I wish somebody would have told me that my self worth is not determined by the success of my career. Still learning that lesson.
As a part of our interview series with the rising stars in pop culture, I had the pleasure of interviewing Country music artist Madeline Merlo.
Madeline won an episode on this season of NBC’s Songland and her song “Chamagne Night” was recorded and released by GRAMMY Award Winning group Lady Antebellum. Additionally she just released new music of her own!
Thank you so much for doing this with us Madeline! Can you tell us the story of how you grew up?
I grew up in a farm town outside of Vancouver, Canada called Maple Ridge. I had a very musical upbringing and always knew that music was always something that I loved and saw myself pursuing from a really young age. Raised on mo-town, pop and country, you can hear all those influences in my music today.
Can you share a story with us about what brought you to this specific career path?
I performed somewhere over the rainbow for my first time at my kindergarten talent show. I knew then that music and singing was something that made me feel something special and then when I was 10 I saw my first concert, Shania Twain, and it was such a powerful moment for me.
Can you tell us the most interesting story that happened to you since you began your career?
I have been blessed with some really great moments in my career thus far. Playing for the military overseas, performing with Shania Twain at the Canadian Country Music Awards and now winning Songland are definitely high on my list!
Can you share a story about the funniest mistake you made when you were first starting? Can you tell us what lesson you learned from that?
I’ve had a few cringe worthy moments in my journey, forgetting lyrics or almost falling off stages, but my first gig ever I hit my mouth on the mic and ended up cutting my lip. Blood was trickling down my face while I was trying to perform, I was mortified!
What are some of the most interesting or exciting projects you are working on now?
I am just currently working on writing music that I love and fit my artistry as well as writing for other artists too!
We are very interested in diversity in the entertainment industry. Can you share three reasons with our readers about why you think it’s important to have diversity represented in music? How can that potentially affect our culture?
I think diversity is important in every single situation but in the entertainment industry because of its big media platforms and ability to reach so many people. I think it’s absolutely crucial. It can inspire and evoke big dreams for young people watching when they can see themselves in somebody on tv/music/movies.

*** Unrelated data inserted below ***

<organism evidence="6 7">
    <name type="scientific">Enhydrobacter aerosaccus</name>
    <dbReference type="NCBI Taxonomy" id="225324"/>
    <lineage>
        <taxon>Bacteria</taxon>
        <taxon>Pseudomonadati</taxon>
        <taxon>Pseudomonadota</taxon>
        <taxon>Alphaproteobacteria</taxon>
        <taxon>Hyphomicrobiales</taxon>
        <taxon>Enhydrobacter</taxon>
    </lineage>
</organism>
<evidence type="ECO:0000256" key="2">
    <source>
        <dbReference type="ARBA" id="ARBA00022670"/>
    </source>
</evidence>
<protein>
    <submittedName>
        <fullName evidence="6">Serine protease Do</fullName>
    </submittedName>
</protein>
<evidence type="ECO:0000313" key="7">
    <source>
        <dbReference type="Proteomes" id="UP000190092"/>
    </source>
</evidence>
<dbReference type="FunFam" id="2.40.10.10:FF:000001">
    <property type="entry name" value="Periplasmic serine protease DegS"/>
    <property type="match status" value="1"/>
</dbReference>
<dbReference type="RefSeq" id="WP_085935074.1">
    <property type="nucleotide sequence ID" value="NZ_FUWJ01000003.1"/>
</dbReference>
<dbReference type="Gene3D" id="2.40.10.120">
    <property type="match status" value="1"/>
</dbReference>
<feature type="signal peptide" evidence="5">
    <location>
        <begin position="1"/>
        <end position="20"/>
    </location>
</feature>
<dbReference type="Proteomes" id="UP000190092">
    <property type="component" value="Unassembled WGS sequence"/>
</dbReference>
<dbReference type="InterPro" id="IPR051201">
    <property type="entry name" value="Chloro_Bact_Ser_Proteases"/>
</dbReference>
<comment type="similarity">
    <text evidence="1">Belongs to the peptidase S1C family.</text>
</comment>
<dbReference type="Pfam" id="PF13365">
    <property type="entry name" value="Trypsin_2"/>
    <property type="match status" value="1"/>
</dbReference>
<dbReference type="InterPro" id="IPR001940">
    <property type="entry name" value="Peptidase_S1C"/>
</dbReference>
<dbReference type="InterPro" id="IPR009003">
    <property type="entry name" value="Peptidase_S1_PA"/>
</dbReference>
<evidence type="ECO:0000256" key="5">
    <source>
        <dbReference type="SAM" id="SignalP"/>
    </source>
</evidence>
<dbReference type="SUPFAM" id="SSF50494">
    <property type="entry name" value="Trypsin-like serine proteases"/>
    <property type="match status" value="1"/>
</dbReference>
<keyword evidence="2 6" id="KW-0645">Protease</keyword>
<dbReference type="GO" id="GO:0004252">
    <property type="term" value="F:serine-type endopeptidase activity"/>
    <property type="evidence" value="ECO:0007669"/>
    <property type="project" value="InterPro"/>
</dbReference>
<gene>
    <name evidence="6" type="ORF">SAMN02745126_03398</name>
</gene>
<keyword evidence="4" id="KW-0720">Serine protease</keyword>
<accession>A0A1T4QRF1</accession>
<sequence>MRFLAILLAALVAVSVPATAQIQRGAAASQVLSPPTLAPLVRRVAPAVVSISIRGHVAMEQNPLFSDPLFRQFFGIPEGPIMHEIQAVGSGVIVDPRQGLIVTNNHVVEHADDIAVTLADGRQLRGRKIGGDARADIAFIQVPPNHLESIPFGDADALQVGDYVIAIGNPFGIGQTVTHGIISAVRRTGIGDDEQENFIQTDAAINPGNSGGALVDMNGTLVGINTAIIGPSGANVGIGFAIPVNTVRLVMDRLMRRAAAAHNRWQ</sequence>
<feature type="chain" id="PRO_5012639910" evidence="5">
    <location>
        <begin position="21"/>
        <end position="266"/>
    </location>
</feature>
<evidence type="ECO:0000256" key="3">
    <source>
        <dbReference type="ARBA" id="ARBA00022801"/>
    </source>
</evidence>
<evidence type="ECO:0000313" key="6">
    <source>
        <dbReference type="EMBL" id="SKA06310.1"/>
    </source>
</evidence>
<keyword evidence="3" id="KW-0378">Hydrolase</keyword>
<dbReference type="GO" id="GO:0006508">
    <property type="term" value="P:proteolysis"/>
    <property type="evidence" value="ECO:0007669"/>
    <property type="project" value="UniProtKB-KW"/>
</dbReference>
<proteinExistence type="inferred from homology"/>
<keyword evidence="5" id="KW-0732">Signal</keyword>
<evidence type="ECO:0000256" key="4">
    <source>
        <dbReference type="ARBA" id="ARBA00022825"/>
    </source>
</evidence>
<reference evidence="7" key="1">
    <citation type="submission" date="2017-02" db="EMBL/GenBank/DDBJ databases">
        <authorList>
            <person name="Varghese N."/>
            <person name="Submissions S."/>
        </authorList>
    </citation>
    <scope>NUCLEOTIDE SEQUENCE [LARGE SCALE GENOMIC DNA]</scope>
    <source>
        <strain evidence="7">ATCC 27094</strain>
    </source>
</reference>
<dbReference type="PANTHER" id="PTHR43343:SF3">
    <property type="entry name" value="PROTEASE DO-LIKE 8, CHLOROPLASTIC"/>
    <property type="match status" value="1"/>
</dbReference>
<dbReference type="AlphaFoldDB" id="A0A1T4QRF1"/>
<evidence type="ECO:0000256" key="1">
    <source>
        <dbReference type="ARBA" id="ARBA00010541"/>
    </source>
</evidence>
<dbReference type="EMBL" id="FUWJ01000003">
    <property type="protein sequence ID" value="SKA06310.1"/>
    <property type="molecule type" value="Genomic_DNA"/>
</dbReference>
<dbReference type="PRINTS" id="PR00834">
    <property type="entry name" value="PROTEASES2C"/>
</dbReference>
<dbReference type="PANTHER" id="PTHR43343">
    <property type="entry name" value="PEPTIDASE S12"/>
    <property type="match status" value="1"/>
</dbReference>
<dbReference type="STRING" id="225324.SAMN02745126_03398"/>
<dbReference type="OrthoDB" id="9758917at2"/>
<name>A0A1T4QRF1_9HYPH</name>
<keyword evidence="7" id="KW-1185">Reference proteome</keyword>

What are your “5 things I wish someone told me when I first started” and why. Please share a story or example for each.
- I wish somebody had told me to trust my gut when it came to picking songs to release because as soon as I started making those decisions was when I started to feel like I was creating a group of fans. Nobody knows your project or what your fans want better than you!
- I wish somebody had told me earlier to hire a consistent band. It’s tough financially at first to travel across country with the same people but once you get your road family set the music and stage chemistry starts to get really magical and shines through.
- I wish somebody would have told me that my self worth is not determined by the success of my career. Still learning that lesson.
Which tips would you recommend to your colleagues in your industry to help them to thrive and not “burn out”?
Listen to new music, stay inspired, don’t hangout with jaded people, mediate, be gentle with yourself.
You are a person of enormous influence. If you could inspire a movement that would bring the most amount of good to the most amount of people, what would that be? You never know what your idea can trigger.
Something I am really passionate about is mental health. As someone who struggles, it’s a really big goal of mine to one day build a mental health facility in the area where I grew up and ultimately work to end the stigma around mental health. The most dangerous thing is suffering alone but often people don’t feel like they can ask for help, and if they do, it’s not always available to them. This needs to change.
None of us are able to achieve success without some help along the way. Is there a particular person who you are grateful towards who helped get you to where you are? Can you share a story about that?
There are a few key people along the way who mentored and took a shot on me. Dan Swinimer is one who is extremely significant because he heard me singing through a wall at age 16 and asked me to sing some demos for him. We created an amazing working relationship and started to create music together that ultimately landed me a record deal.
Can you please give us your favorite “Life Lesson Quote”? Can you share how that was relevant to you in your life?
My mom always used to tell me to “keep the faith” anytime I was discouraged about my goals. I think believing that you are capable of anything is so incredibly powerful. She was such a huge pillar in my decision to pursue music full time and still is.
Is there a person in the world, or in the US whom you would love to have a private breakfast or lunch with, and why? He or she might just see this, especially if we tag them.
I would love to have breakfast with Dolly Parton. She is so incredible in every way. She is a philanthropist, business woman, performer and songwriter. She has done so much for the world both in and outside of music. I would be absolutely floored if I ever got to meet her one day.
How can our readers follow you on social media?
All of my social media accounts are under Madeline Merlo